(a) The decedent and her spouse filed Federal Gift Tax Returns for the period ending December 31, 1990, and elected to split the gifts made by each to third parties. The gift tax returns did not correctly reflect this election. The adjusted taxable gift of the decedent is determined to be $85,711.00, rather than zero as reported at Line 4 of Page 1 of the Federal Estate Tax Return. Exhibits A and B of this notice indicate how the gift tax returns should have been filed. The corrections to the gift tax returns include the determination that all gifts by both donors must be split and that the gifts reported by the decedent's spouse were overstated because a portion of the spouse's gifts were incomplete and should not have been reported. See Item (i) of this notice for a related adjustment.

Accordingly, the taxable estate is increased $85,711.00.

(b) On the controlling valuation date (date of decedent's death) the fair market value of the real property identified at Item 1 of Schedule A of the Federal Estate Tax Return was $74,500, rather than $59,500.00 as reported.

Accordingly, the taxable estate is increased $15,000.

(c) On the controlling valuation date the fair market value of the real property identified at Item 3 of Schedule A was $61,000, rather than $47,000.00 as reported.

Accordingly, the taxable estate is increased $14,000.

(d) On the controlling valuation date the fair market value of the real property identified at Item 4 of Schedule A was $311,580, rather than $250,000.00 as reported.

Accordingly, the taxable estate is increased $61,580.00.

(e) On the controlling valuation date the fair market value of the real property identified at Item 5 of Schedule A was $16,430, rather than $17,520.00 as reported.

Accordingly, the taxable estate is decreased $1,090.00.

(f) On the controlling valuation date the fair market value of the real property identified at Item 6 of Schedule A was $23,520, rather than $17,520.00 as reported.

Accordingly, the taxable estate is increased $5,750.00.

(g) On the controlling valuation date the fair market value of the real property identified at Item 7 of Schedule A was $16,000, rather than $10,260.00 as reported.

Accordingly, the taxable estate is increased $5,740.00.

(h) When the decedent died she was the sole heir of her predeceased spouse, James R. Rickman, who died on October 19, 1990. On August 8, 1990, James R. Rickman transferred $20,000.00 to Janet and James O. Tipton by a check which indicated that such funds were a loan on a home. It is determined that this note was part of the estate of James R. Rickman which passed to the decedent and that the such loan is included in her gross estate.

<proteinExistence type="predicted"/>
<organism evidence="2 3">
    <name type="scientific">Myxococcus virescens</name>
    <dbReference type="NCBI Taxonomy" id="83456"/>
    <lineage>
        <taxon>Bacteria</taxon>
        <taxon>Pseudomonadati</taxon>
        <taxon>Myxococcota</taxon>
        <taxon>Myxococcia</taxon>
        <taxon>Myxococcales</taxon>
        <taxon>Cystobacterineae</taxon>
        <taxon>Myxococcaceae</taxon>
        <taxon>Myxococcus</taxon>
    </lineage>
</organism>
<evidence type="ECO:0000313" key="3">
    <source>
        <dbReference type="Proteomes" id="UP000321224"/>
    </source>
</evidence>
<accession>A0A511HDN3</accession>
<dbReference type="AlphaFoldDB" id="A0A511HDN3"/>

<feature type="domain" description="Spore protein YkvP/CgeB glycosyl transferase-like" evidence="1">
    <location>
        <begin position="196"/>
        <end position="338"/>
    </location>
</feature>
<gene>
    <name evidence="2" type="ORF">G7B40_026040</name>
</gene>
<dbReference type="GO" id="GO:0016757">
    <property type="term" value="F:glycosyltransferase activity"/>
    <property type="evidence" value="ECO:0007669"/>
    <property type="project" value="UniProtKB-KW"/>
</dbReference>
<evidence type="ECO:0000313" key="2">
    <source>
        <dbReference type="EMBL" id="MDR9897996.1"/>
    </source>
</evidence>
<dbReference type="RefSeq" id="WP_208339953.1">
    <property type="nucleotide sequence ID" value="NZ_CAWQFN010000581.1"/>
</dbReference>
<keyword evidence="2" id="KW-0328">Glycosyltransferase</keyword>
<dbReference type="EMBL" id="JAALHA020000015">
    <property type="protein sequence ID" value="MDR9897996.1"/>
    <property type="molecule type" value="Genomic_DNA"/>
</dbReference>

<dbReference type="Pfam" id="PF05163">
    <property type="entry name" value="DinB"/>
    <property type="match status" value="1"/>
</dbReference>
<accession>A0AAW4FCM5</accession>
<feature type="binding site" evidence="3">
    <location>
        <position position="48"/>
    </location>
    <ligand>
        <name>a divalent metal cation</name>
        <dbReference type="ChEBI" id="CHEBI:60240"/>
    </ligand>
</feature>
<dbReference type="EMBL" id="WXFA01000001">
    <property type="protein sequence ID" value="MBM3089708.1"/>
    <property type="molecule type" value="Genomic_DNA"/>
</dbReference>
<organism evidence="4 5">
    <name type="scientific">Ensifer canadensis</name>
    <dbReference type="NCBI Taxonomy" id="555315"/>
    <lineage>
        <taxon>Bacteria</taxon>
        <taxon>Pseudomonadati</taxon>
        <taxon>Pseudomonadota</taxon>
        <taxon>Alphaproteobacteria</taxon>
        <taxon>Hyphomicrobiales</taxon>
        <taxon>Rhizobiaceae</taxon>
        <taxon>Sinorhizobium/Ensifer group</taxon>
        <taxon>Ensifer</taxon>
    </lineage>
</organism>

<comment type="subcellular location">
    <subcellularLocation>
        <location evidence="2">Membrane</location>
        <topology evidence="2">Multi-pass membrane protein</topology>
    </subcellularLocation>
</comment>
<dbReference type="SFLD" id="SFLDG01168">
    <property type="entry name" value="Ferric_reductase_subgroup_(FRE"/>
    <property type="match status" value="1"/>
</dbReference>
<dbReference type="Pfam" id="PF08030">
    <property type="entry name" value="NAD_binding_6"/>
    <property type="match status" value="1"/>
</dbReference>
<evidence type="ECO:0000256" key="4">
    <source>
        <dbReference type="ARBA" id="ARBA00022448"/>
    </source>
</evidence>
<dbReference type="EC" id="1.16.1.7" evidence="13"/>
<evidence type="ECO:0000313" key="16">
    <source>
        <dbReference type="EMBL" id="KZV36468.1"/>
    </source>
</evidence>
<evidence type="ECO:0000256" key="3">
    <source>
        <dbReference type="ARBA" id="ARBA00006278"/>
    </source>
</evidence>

Accordingly, the taxable estate is increased $20,000.00.

(i) When the decedent died she was the sole heir of her predeceased spouse, James R. Rickman, who died on October 19, 1990. On August 17, 1990, James R. Rickman directed the First Union National Bank of North Carolina to transfer two U.S. Treasury Notes totalling $300,000 to Kaye Rickman, Janet Tipton and James Tipton. James R. Rickman died before the bank transferred the Treasury Notes to the designated donees. Therefore, the Treasury Notes were part of the estate of James R. Rickman which passed to the decedent and the value of the Treasury Notes are included in her gross estate.

Accordingly, the taxable estate is increased $300,000.00.

The parties agree that exhibits A and B referred to in paragraph (a) of the explanation of adjustments were not attached to the notice of deficiency that was sent to petitioner. Respondent also concedes that there are two errors in the second sentence of paragraph (i) of the explanation of adjustments. In particular, respondent admits that the second sentence should have read: "On October 17, 1990, James R. Rickman directed the First Union Brokerage Services of North Carolina to transfer two U.S. Treasury Notes totalling $300,000 to Kaye Rickman, Janet Tipton and James Tipton." (Emphasis added.)

In response to the notice of deficiency, petitioner filed a timely petition for redetermination with this Court. Shortly after respondent filed her answer to the petition, the parties became embroiled in both a discovery dispute and a disagreement over whether either party should be granted leave to file an amendment to their initial pleading. A hearing was scheduled in Washington, D.C., on June 28, 1995, for the purpose of resolving five pending motions stemming from these particular disputes. On the eve of this hearing, petitioner filed both a Motion to Dismiss for Lack of Jurisdiction and a Motion for Summary Judgment. 4

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4 Although the June 28, 1995, hearing was conducted as scheduled, the Court decided to reserve ruling on the various collateral matters in dispute in favor of first ruling on the jurisdictional issue raised in petitioner's motion to dismiss.

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In the meantime, by letter dated June 22, 1995, Doris K. Rickman wrote to the Internal Revenue Service District Director in Greensboro, North Carolina, and requested a written statement pursuant to section 7517 explaining the property valuations determined by respondent in the notice of deficiency that was issued to petitioner. Although it does not appear that the District Director responded to this request, we observe that petitioner's counsel was apparently provided with a copy of the revenue agent's report on or about July 27, 1995.